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Relationship Worlds and the Plural Self

Barrett-Lennard, G.T. (2013) Relationship Worlds and the Plural Self. In: Cornelius-White, J.H.D., Motschnig-Pitrik, R. and Lux, M., (eds.) Interdisciplinary Handbook of the Person-Centered Approach. Springer, New York, pp. 277-288.

Link to Published Version: https://doi.org/10.1007/978-1-4614-7141-7_19
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Abstract

This chapter holds that self-diversity is a natural expression of our inherently complex nature and formative experience in diverse relationships. Plurality of self is evident in everyday relations and experience, is reflected in serious literature and is apparent from psychotherapy dialogue. It is also receiving support in pertinent research, though more such study is needed to closely decipher how the multi-self works. Human relationships are seen here both as engines of self-formation and as emergent from the association of selves. Self and relationship are thus viewed as interdependent partners in human life. Felt loneliness is a frequent expression of this interdependence when the self is unduly divided internally or cut off from its life in key relationships or wider systems of belonging. Selves can easily stream pass each other with little relational connection and nurture in the turbulent ‘oceans’ of complex modern societies.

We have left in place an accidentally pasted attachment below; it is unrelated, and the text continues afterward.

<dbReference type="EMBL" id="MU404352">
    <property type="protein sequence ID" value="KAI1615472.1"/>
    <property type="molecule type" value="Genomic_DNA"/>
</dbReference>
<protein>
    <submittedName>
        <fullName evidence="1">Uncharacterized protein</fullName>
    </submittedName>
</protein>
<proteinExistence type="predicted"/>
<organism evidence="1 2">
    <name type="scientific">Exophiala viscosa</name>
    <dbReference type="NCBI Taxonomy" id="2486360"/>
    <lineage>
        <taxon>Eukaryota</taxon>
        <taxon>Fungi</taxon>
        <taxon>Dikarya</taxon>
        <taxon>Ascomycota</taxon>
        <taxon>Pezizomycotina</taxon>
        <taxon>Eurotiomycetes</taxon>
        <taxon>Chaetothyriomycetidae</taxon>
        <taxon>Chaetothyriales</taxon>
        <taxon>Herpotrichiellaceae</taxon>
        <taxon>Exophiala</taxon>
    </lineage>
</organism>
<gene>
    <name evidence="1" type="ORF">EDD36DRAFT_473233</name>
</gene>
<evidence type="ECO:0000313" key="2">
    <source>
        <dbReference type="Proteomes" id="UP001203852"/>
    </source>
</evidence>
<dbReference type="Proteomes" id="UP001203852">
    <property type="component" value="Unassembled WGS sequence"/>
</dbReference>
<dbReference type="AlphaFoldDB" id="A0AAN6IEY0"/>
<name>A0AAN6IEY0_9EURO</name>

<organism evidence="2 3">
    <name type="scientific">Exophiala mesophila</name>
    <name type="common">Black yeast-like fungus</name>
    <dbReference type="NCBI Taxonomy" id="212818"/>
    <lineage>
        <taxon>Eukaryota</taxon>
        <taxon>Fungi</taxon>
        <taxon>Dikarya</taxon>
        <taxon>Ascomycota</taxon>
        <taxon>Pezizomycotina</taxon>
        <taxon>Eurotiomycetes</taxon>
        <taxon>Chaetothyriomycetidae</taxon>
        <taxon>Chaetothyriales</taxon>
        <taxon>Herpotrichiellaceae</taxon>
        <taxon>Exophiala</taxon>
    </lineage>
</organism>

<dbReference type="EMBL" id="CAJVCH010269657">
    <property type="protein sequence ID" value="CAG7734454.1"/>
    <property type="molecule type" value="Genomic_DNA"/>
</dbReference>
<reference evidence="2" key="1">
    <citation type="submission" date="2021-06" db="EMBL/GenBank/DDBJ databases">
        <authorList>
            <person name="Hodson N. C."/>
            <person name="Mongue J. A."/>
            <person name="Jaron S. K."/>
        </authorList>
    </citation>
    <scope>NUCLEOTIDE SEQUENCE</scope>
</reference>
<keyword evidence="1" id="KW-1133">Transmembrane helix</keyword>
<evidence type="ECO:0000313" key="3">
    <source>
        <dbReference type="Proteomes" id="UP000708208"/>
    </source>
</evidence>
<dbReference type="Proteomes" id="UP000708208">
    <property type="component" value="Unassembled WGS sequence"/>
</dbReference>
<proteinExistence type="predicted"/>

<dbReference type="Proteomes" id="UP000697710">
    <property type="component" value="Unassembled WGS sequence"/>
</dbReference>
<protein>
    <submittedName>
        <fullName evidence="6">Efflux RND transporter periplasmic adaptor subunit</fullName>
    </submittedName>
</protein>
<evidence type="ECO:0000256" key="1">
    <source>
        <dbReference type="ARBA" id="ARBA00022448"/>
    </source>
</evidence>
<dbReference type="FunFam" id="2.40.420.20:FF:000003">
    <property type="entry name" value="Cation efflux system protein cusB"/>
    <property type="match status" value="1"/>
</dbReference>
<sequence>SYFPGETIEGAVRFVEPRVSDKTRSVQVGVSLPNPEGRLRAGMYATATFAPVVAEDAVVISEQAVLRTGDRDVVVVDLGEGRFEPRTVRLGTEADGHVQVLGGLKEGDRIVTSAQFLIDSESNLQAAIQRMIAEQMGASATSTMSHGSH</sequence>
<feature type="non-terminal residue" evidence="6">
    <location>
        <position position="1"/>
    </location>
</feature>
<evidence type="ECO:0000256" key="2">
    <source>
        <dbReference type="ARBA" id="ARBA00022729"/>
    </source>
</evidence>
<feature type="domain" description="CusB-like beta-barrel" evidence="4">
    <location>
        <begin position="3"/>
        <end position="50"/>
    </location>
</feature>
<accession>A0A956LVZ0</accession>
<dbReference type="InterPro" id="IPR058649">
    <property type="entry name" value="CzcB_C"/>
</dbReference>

Publication Type: Book Chapter
Murdoch Affiliation: School of Psychology and Exercise Science
Publisher: Springer
URI: http://researchrepository.murdoch.edu.au/id/eprint/38299
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